Business and management books galore continue to expound on the virtues of good leadership. But one simple truth that doesn't require poring over another 250 pages of text remains: Leadership (and life, really) is about people and relationships. Therefore, the best and most respected leaders are real people.

Or, if you prefer -- they are authentic.

That still-cringeworthy leadership cliché known as "authenticity" doesn't sit well in the cold, dog-eat-dog, conventional business world. But behaviors associated with the term, you'll soon find out below, are crucial for motivating, inspiring, and engaging your tribe.

Here are three clear reasons why authentic leaders are set apart from the pack. 

1. They speak their truth.

Sometimes when the going gets rough and the pressure is on, you'll find people in management roles conveniently hiding or withdrawing, stonewalling or putting on a mask that conceals what they're really thinking or scheming. You may find your boss having a sudden penchant for ordering you around, or forcefully commanding attention with a false charisma that's now easy to see through. Raise the red flag because something's up, and he's not coming clean with the truth.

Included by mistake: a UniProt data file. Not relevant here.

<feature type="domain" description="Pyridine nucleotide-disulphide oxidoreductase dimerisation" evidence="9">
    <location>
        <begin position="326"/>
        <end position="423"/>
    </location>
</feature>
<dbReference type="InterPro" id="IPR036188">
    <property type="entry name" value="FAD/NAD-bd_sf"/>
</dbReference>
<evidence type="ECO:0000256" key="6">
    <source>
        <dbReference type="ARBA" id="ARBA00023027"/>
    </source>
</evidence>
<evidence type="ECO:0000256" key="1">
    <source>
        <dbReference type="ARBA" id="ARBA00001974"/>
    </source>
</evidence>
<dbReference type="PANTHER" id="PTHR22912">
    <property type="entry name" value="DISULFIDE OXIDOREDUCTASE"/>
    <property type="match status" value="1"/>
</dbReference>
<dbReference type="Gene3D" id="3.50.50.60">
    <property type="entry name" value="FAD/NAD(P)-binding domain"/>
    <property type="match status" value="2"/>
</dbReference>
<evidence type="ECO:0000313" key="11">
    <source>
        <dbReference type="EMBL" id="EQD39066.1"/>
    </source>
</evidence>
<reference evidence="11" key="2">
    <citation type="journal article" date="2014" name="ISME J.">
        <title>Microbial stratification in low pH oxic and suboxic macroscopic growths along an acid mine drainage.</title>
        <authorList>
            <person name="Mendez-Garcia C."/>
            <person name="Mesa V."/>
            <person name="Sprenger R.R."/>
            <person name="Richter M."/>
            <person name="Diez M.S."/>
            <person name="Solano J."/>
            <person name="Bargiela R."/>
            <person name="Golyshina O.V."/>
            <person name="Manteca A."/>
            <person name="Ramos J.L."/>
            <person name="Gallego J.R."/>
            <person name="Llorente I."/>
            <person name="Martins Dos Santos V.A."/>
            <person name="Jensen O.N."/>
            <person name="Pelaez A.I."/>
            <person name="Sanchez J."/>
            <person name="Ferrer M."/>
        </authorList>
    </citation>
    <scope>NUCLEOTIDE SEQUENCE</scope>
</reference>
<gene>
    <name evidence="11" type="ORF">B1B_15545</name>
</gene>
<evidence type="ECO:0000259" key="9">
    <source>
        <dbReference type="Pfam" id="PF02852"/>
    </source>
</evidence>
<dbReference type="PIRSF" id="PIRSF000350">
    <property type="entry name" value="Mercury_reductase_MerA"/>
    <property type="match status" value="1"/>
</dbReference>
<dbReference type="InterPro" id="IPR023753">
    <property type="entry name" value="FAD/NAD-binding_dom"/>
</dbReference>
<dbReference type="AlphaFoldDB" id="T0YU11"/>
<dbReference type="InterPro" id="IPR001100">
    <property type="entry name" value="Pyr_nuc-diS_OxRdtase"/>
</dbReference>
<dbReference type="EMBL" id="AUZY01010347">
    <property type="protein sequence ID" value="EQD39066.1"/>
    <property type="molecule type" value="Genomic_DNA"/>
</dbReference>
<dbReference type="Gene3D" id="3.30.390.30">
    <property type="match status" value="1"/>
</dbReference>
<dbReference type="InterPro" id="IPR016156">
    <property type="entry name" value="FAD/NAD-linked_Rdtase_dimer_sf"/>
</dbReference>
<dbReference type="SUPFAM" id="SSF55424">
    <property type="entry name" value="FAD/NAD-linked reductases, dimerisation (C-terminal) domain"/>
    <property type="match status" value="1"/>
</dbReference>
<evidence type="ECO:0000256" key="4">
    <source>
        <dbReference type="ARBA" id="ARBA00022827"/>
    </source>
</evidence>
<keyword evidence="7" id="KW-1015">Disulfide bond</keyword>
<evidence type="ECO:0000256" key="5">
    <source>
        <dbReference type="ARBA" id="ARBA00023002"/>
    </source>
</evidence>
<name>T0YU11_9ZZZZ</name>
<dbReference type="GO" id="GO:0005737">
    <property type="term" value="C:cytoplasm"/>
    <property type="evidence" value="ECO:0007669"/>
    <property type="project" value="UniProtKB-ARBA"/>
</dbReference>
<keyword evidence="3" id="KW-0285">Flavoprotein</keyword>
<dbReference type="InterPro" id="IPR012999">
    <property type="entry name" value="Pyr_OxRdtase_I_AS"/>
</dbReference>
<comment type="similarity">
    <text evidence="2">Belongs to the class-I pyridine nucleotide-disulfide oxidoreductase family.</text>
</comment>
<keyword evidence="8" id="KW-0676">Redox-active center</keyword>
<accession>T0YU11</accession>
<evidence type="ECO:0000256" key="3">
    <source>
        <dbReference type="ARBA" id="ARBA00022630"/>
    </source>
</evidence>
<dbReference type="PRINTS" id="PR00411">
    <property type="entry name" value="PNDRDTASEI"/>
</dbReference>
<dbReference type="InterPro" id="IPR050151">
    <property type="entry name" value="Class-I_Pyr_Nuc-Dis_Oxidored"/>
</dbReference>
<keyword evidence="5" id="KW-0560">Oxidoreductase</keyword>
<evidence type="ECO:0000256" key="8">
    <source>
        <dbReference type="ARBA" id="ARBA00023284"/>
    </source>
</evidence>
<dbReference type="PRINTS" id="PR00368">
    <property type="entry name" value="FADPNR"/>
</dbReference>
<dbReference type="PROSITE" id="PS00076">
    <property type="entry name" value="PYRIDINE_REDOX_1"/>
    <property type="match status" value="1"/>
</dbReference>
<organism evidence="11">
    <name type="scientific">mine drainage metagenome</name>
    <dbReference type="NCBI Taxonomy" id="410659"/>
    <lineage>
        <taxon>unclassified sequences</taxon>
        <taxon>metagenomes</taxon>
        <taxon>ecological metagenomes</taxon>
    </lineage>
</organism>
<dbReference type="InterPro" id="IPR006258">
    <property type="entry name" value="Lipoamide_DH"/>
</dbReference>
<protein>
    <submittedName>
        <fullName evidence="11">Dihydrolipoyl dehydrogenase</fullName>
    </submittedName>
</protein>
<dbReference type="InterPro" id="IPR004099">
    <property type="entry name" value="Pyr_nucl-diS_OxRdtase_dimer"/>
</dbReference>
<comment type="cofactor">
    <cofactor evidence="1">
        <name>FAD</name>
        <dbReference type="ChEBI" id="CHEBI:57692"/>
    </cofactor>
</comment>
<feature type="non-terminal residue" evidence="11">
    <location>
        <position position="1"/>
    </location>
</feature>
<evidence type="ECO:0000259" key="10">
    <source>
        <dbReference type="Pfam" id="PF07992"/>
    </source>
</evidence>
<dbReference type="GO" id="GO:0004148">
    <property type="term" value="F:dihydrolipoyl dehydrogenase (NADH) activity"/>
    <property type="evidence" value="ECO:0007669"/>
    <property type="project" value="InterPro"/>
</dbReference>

Speaking truth means not saying things to sugarcoat, to try to please others or to try to look good in front of your peers.

Speaking truth means not betraying yourself or others by using words or making decisions that are not aligned with your best self, or the best interests of your team or company.

Speaking truth means speaking clearly, honestly and with integrity. That's why such leaders usually have great reputations and so well respected.

It's highly unlikely that you will hear a leader who speaks her truth being talked about around the coffee machine in the break room on Monday morning for "throwing someone under the bus."

2. They display courageous vulnerability.

There's immense power in in being openly vulnerable. It allows a leader to emotionally connect with his or her employees -- the very definition of employee engagement. And when employees connect above the neck with their leaders, they will walk through walls for them.

Robert Goffee and Gareth Jones, Europe's leading experts on organizational culture, leadership and change, discovered that inspirational leaders display the quality of "selectively showing their weakness."

In their research, they describe Virgin Group founder and billionaire Richard Branson as being particularly effective at communicating his vulnerability. "He is ill at ease and fumbles incessantly when interviewed in public. It's a weakness, but it's Richard Branson," state the authors. "That's what revealing a weakness is all about: showing your followers that you are genuine and approachable -- human and humane."